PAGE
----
by Meredith Dault
March 24, 2011
For student Amy Buitenhuis, the reasons to present her research at the recent 5th annual Inquiry@Queen’s Undergraduate Research Conference (held March 10th and 11th) were clear. “It’s a chance to have people critically engage with your work, give you feedback and challenge your ideas,” she explains. Fellow undergraduateSamantha Jenkins agrees. “It’s also an opportunity to respond to criticism of your work, because if you’re defending a thesis, you’ll have to be able to respond to critiques” she adds thoughtfully. Jenkins, who admits that public speaking isn’t her strong suit, saw the conference as a way to practice talking to an audience. “It’s something that you’ll have to do eventually, but I get kind of nervous. It’s a good way to develop that skill.”
The Inquiry@Queen’s conference is designed to give undergraduate students hands-on experience in an academic conference setting, while fostering critical thinking, effective writing, and presentation skills -- skills that, ultimately, they’ll need in order to pursue graduate-level work. Students are grouped on panels thematically (where possible) and give 15-minute talks (or poster presentations) on their research, later fielding questions from the audience. “It’s beneficial to have to present to people who don’t know anything about your topic,” says Jenkins, a fourth year student in Political Studies. “You may have written a paper for a professor who knows the subject, but for this, you have to reconfigure how you are presenting your information so that everyone in the room knows what you’re talking about!”
An undergraduate student in her fifth year, Buitenhuis is pursuing a dual degree in Engineering and Geography. Though she has presented at the I@Q conference in past years, this time Buitenhuis took the opportunity to talk about the research she is doing for her thesis project. “I looked at the iron ring ceremony in engineering, and the role that it plays in creating a sense of belonging within the profession,” she says, describing the highly ritualistic event engineering students attend in their fourth year of study. “It’s an important symbol in the profession,” she says of the ring.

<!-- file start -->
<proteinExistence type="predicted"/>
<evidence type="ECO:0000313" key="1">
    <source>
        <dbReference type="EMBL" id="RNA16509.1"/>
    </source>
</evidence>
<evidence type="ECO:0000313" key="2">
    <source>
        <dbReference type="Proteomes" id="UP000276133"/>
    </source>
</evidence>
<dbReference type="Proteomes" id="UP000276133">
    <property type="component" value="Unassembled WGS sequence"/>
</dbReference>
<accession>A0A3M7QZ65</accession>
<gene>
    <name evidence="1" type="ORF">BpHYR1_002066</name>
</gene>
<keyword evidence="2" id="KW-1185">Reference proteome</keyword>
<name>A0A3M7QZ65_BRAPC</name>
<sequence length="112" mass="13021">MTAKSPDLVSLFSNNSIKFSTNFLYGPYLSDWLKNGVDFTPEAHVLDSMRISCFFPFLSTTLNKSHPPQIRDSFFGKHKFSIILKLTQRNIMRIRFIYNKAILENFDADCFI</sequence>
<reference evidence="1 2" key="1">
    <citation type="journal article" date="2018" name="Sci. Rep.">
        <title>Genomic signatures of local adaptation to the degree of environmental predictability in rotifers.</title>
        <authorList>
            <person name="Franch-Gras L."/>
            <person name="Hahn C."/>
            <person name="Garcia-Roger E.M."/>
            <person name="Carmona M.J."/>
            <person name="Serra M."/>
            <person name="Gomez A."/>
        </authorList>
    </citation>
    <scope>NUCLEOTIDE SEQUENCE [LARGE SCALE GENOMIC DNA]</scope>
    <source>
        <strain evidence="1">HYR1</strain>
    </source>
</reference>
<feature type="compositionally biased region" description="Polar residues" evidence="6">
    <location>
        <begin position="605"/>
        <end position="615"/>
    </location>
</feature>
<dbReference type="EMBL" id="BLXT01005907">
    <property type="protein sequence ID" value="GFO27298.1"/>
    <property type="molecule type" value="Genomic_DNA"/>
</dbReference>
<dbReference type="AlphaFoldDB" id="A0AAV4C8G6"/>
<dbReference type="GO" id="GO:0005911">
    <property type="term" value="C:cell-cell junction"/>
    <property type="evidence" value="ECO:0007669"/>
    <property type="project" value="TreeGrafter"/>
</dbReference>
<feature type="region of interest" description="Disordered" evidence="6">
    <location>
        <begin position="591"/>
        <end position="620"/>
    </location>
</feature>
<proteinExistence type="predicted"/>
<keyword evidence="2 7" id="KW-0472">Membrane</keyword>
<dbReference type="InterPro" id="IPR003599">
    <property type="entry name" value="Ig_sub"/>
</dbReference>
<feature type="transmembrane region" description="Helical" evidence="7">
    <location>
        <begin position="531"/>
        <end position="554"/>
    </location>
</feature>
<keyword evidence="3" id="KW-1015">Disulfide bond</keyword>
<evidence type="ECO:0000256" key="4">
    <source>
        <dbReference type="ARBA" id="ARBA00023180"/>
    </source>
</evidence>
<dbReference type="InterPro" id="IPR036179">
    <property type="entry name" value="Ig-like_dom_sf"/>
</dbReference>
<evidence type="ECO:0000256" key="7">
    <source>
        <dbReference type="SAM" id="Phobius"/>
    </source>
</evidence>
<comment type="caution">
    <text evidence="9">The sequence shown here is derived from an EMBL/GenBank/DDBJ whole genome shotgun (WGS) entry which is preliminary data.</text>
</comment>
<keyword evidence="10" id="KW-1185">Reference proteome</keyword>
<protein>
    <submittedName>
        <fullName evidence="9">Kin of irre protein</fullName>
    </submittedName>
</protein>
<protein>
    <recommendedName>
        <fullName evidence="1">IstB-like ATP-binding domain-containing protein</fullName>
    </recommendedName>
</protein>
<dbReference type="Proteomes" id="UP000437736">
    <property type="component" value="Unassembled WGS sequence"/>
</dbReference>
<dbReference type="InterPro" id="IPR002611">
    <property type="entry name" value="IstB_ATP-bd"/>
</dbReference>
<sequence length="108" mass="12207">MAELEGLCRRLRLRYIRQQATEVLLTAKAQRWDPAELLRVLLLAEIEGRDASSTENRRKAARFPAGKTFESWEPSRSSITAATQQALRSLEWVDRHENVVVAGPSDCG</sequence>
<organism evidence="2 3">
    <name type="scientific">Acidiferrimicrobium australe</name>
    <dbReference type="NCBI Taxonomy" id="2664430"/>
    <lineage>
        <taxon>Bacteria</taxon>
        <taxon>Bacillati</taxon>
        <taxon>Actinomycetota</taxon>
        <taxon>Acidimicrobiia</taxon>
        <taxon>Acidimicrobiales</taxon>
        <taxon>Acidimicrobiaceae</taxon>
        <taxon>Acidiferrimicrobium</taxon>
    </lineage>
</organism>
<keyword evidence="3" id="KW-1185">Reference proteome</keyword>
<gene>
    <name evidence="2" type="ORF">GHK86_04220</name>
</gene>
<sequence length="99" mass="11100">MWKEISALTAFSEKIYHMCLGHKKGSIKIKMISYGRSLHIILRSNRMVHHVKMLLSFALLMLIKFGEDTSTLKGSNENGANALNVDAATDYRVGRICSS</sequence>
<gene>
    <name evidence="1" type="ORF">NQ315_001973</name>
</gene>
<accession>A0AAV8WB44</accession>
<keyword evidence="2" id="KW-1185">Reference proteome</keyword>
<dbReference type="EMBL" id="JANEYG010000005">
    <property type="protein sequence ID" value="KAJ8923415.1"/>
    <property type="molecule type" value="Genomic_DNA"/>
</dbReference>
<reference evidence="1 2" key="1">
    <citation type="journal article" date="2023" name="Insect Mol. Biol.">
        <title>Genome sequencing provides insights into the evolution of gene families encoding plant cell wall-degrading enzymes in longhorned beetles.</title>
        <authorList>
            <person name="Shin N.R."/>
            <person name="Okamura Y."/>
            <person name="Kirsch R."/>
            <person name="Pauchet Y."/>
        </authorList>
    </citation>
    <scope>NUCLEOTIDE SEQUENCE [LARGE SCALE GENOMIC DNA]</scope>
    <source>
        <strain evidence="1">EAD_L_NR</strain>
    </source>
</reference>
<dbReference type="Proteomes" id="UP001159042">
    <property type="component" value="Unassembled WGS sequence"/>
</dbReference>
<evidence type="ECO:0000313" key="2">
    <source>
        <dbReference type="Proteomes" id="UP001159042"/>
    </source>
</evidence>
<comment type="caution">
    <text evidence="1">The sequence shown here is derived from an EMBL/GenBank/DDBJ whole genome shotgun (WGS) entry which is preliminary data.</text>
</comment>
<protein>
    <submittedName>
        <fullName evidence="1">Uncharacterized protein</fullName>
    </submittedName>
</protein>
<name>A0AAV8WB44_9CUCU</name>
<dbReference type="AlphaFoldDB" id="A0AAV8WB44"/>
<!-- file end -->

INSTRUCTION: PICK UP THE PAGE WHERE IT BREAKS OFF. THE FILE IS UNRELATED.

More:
As an engineer, however, Buitenhuis says she doesn’t get many opportunities to engage in critical discussion within her discipline. “I always did the conference (in the past) because it was a really nice chance for me to talk about engineering culture and education, and to look at it critically and have people listen to me!” she says with a smile. It’s also a way for her friends to be able to hear her talk formally about her research -- something they might not ordinarily have the chance to experience.
Jenkins got involved in the conference after writing a paper for a political studies class taught by Dr. Andrew Grant. “My essay was about the use of sexual violence as a weapon of war, and one of my examples was Darfur,” she explains. Her professor then suggested that she present her research as part of a panel discussion on campus called Stand For Darfur -- and then encouraged her to deliver it again at I@Q. Jenkins, who is heading to law school at Dalhousie University in the fall, says she appreciated being able to present for an audience of peers with different academic backgrounds. “It gives you a way to look at your research from another perspective.”
Though both Jenkins and Buitenhuis agree that having the I@Q conference under their belts will look good on their academic CVs, they say their main motivation was the chance to learn. Buitenhuis, who will be pursuing a graduate degree in Geography at the University of Toronto in the fall, says that at the end of the day, you’ll get out of it what you put in. “If you come and present and bring friends and collegues, you get a lot more feedback and comments“, she says. “It’s definitely what you make of it.”